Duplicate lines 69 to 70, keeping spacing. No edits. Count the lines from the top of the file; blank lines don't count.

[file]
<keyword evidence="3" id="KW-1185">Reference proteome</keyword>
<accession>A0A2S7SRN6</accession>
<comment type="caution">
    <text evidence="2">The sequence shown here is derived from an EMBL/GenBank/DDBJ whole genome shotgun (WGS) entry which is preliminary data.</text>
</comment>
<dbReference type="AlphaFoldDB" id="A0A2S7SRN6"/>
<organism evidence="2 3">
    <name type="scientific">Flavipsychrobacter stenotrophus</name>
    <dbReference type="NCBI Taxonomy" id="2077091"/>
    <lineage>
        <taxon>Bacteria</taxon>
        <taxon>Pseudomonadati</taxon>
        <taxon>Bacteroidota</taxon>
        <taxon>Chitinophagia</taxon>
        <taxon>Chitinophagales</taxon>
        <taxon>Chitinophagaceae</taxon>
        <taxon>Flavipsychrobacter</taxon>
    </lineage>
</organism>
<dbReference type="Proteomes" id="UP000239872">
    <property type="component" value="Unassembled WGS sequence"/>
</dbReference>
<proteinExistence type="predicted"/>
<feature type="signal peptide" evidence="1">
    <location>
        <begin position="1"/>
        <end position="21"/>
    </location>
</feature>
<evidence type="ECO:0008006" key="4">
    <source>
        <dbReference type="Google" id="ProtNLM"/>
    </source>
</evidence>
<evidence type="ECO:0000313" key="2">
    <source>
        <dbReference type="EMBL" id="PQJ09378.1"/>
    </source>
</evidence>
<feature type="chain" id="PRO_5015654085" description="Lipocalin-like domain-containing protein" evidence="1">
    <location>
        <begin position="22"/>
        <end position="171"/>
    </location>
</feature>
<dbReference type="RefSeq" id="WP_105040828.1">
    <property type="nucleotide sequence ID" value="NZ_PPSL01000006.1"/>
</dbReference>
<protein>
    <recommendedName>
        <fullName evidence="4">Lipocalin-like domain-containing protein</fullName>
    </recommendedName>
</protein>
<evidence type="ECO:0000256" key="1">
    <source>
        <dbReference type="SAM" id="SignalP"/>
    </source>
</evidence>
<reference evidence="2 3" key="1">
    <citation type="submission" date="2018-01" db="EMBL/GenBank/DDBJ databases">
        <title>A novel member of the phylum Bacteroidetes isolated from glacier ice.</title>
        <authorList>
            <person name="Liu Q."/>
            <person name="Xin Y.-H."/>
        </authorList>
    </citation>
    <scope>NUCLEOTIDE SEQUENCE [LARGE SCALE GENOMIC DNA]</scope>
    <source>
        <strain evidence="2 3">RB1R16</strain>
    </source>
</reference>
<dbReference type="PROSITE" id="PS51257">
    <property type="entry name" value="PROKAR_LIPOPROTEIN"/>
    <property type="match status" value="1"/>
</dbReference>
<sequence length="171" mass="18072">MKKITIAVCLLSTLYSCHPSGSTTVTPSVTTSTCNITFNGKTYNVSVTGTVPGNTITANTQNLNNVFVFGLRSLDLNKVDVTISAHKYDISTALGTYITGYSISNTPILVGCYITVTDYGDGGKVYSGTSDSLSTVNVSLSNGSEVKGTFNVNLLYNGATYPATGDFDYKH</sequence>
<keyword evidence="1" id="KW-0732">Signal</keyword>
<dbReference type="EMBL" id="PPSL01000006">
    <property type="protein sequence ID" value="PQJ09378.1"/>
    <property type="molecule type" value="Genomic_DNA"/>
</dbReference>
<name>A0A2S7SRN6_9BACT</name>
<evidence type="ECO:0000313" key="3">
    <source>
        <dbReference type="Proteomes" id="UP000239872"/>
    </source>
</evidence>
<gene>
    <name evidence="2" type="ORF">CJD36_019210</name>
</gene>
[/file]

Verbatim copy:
        <strain evidence="2 3">RB1R16</strain>
    </source>